Could you have Pareidolia?
A Miami woman who sold a grilled cheese sandwich on eBay for $28,000 USD probably had pareidolia. She believed she saw the face of the Virgin Mary grilled into the bread. To her it was a miracle and somewhere out there in eBay land a buyer agreed.
Pareidolia (pronounced per-ˌī-ˈdoh-lee-a) is the tendency to perceive a specific, often meaningful image in a random or ambiguous visual pattern. There are plenty of famous examples of this phenomenon – from the Shroud of Turin to the Face of Mars. The Rorschach ink blot test used by psychologists and psychiatrists is an example of directed pareidolia. In the test, a doctor holds up a random ink blot and asks the patient what the image looks like to them. The test itself implies that it can be quite normal to see the specific in the ambiguous.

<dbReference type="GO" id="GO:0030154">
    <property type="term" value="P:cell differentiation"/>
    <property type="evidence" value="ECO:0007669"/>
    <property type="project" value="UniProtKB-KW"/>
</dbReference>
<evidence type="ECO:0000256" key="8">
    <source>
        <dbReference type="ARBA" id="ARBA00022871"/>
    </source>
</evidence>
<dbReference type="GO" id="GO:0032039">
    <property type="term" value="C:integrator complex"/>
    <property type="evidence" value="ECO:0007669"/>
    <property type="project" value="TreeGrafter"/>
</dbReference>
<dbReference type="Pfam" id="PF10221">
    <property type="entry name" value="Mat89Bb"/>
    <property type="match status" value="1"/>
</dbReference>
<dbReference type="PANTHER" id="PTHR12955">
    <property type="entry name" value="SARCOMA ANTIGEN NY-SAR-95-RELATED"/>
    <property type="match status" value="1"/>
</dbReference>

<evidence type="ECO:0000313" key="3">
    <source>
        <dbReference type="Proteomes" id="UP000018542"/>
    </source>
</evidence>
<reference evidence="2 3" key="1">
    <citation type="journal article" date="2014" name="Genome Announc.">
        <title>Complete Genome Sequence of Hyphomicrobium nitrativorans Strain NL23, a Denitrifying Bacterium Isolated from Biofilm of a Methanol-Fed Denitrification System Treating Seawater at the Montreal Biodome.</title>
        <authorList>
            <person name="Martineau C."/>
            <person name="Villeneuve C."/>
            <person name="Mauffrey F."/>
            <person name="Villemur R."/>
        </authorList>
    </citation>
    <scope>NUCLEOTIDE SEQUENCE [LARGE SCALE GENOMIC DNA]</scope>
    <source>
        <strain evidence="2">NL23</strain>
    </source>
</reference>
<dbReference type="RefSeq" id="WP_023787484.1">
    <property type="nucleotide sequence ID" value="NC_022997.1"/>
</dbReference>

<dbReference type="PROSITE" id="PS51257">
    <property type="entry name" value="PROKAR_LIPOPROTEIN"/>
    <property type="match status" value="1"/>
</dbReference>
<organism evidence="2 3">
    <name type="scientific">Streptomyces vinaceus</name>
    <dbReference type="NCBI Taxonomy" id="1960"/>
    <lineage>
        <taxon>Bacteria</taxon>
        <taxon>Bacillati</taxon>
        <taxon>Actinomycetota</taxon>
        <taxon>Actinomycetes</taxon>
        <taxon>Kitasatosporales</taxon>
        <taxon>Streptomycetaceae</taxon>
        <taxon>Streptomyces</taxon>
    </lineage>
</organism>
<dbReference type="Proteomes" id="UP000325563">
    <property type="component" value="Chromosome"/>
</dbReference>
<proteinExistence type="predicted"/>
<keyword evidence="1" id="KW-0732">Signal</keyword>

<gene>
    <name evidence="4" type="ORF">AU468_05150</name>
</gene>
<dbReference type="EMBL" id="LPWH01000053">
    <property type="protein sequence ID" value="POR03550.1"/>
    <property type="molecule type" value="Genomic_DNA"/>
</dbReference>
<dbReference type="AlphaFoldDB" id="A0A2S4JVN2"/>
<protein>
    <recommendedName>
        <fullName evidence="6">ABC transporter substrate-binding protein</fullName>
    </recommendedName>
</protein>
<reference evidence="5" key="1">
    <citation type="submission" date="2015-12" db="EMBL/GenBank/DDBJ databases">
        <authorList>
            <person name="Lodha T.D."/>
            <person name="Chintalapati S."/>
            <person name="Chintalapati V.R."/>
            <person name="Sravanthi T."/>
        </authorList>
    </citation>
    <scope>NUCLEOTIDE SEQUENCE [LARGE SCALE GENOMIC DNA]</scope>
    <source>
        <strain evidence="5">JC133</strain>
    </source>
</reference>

The Iceberg Pareidolia Test
Anyone who has seen a man in the moon or a familiar image in a cloud formation has experienced pareidolia. On a voyage of the northwest passage between Greenland and Arctic Canada, I developed a severe case while photographing the many icebergs we passed along the way. If you have this condition, you might be able to see them too.
What to do if you have Pareidolia
Don’t panic. The good news is, pareidolia is not a disease, it is a psychological phenomenon. I like to think it occurs in people who are especially intelligent. If you have some images of pareidolia, please share them in the comments. We’d love to see them.
Where can I see Icebergs?
There are several places in the world where you can see icebergs. I saw hundreds on an Arctic Safari sailing with Adventure Canada.